For the third time now, women in Colorado can rest assured that their uteruses are safe and abortion is their business. The personhood movement has failed to get enough support in that state, meaning, once and for all, people may be realizing that a fertilized egg is not a person and doesn’t have the same rights.
The measure was shot down yesterday after failing to get the required 86,105 signatures pro-life advocates needed to define a fertilized egg as a person and thus, ban abortions. Personhood USA, the group behind the national push for laws which would give fertilized eggs the same rights as people, has tried and failed in seven different states to make this a ballot measure for voters to once and for all decide.
In Colorado yesterday, they fell short by 4,000 signatures, but Jennifer Mason, a spokeswoman for Personhood USA told the Guardian they are demanding a recount:
We believe we have enough to place it on the ballot. We believe a number of ballot signatures were thrown out by the secretary of state.
Mason said that if there was a miscount (hanging chads, anyone?), a whole petition of signatures could be discarded erroneously. She has hired an attorney and has 30 days to challenge the count.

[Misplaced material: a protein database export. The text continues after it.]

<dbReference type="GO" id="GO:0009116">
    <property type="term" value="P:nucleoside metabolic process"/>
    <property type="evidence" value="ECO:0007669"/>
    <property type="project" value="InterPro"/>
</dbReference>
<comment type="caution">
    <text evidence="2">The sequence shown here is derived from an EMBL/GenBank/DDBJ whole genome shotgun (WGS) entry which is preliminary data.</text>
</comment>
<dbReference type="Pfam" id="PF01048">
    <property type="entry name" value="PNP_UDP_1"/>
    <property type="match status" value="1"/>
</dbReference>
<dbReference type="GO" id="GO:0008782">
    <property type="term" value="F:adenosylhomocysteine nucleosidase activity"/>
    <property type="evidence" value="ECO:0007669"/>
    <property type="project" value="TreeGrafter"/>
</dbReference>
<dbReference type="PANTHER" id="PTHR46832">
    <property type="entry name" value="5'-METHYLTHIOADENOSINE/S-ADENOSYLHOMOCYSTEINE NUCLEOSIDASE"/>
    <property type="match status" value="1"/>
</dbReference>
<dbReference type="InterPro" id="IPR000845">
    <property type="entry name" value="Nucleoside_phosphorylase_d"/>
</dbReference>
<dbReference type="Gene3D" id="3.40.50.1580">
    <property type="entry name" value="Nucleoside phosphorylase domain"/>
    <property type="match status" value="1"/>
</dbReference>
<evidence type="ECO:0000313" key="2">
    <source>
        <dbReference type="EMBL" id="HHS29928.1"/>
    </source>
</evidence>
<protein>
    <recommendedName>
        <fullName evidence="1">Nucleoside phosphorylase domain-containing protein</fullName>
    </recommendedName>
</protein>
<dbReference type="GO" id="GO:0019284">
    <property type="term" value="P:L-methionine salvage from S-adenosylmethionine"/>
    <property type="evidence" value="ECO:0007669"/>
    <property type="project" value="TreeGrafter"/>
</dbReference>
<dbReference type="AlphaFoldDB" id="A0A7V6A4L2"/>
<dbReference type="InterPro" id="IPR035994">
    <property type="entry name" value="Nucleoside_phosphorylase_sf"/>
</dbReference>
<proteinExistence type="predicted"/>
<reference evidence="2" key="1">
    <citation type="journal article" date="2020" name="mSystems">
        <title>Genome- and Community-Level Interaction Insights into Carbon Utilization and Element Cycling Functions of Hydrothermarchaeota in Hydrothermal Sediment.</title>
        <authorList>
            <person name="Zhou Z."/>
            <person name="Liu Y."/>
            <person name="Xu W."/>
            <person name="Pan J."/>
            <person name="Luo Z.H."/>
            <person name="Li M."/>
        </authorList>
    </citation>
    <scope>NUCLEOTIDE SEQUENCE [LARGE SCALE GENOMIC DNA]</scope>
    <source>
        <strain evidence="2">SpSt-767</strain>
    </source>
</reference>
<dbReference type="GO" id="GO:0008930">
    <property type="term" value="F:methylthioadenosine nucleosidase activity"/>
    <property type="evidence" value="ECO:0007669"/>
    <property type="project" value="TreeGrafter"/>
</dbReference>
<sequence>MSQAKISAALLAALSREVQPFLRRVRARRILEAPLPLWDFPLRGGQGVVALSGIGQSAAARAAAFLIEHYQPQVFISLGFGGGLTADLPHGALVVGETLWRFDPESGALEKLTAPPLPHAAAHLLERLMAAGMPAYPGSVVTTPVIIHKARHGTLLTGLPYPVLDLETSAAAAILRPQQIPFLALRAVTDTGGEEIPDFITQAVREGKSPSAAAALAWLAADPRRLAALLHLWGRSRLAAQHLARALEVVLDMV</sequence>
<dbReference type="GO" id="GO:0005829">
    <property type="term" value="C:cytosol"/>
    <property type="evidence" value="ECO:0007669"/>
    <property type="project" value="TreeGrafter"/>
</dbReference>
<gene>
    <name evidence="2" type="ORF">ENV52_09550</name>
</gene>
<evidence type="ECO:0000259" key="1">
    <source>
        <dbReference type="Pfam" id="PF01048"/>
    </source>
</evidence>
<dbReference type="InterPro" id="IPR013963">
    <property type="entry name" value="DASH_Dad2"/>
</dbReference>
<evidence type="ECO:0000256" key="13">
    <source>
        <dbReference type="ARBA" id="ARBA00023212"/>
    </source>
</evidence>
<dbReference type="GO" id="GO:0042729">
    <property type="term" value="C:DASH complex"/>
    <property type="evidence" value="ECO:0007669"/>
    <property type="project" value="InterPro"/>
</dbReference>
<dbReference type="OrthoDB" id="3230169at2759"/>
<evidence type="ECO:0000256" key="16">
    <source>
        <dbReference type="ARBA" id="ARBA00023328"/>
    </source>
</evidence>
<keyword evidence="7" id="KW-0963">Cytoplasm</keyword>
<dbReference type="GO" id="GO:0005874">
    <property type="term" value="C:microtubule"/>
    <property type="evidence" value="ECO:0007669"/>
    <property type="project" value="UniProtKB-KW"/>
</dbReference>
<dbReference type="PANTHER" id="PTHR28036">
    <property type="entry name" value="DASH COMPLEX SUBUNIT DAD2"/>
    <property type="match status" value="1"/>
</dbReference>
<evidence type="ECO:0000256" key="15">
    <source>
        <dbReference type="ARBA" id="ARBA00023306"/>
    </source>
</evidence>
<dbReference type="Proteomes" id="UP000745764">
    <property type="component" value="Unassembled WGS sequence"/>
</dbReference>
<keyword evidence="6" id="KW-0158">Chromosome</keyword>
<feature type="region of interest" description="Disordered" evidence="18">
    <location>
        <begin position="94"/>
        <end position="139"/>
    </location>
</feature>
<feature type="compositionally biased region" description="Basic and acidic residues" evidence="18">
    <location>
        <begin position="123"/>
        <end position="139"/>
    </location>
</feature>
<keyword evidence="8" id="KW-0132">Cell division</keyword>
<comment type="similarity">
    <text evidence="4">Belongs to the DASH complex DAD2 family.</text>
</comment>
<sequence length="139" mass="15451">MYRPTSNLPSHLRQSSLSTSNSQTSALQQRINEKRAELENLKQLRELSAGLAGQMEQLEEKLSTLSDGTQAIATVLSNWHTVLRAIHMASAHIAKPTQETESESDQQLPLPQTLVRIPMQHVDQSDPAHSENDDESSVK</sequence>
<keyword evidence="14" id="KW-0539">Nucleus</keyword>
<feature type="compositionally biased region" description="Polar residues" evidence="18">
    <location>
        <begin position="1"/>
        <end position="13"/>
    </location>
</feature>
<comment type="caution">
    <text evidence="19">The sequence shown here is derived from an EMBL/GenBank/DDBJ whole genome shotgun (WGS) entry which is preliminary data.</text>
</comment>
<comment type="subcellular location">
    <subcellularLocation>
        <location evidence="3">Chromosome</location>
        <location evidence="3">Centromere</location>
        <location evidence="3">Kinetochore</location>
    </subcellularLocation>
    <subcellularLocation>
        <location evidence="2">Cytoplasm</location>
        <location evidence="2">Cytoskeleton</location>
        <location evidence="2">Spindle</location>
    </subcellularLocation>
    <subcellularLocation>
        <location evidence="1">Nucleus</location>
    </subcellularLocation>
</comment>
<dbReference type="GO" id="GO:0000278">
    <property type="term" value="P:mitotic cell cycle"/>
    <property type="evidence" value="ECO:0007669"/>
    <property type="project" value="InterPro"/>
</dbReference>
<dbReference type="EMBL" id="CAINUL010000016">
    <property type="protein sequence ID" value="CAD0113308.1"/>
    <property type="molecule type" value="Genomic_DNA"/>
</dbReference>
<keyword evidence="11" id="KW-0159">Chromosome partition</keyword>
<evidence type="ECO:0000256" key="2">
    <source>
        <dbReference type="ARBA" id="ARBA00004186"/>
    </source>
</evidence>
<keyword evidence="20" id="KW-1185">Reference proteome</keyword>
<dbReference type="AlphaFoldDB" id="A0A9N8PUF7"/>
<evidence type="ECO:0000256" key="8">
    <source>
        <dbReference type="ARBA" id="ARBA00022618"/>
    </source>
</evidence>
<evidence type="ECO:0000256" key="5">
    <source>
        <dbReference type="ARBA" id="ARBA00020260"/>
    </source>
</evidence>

But, hasn’t it become apparent that personhood isn’t going to fly? It has already failed in Oregon, Ohio, Nevada, Montana, Florida and California. And, like we said, this is the third time it has failed in Colorado. Not only would it prohibit abortion rights for women (for any reason, including rape), but it would seriously challenge and restrict health care access for birth control and fertility treatments.
And yet, personhood advocates continue to fight to essentially take away women’s rights. They believe that embryos have the same rights as we do at the time of conception. In other words, the moment an egg is fertilized with sperm it becomes a “person” just like you and me. And then, all rights that we have to control our own body are gone. Essentially, we are no longer treated as a person…but our eggs are.
Tell us what you think about personhood.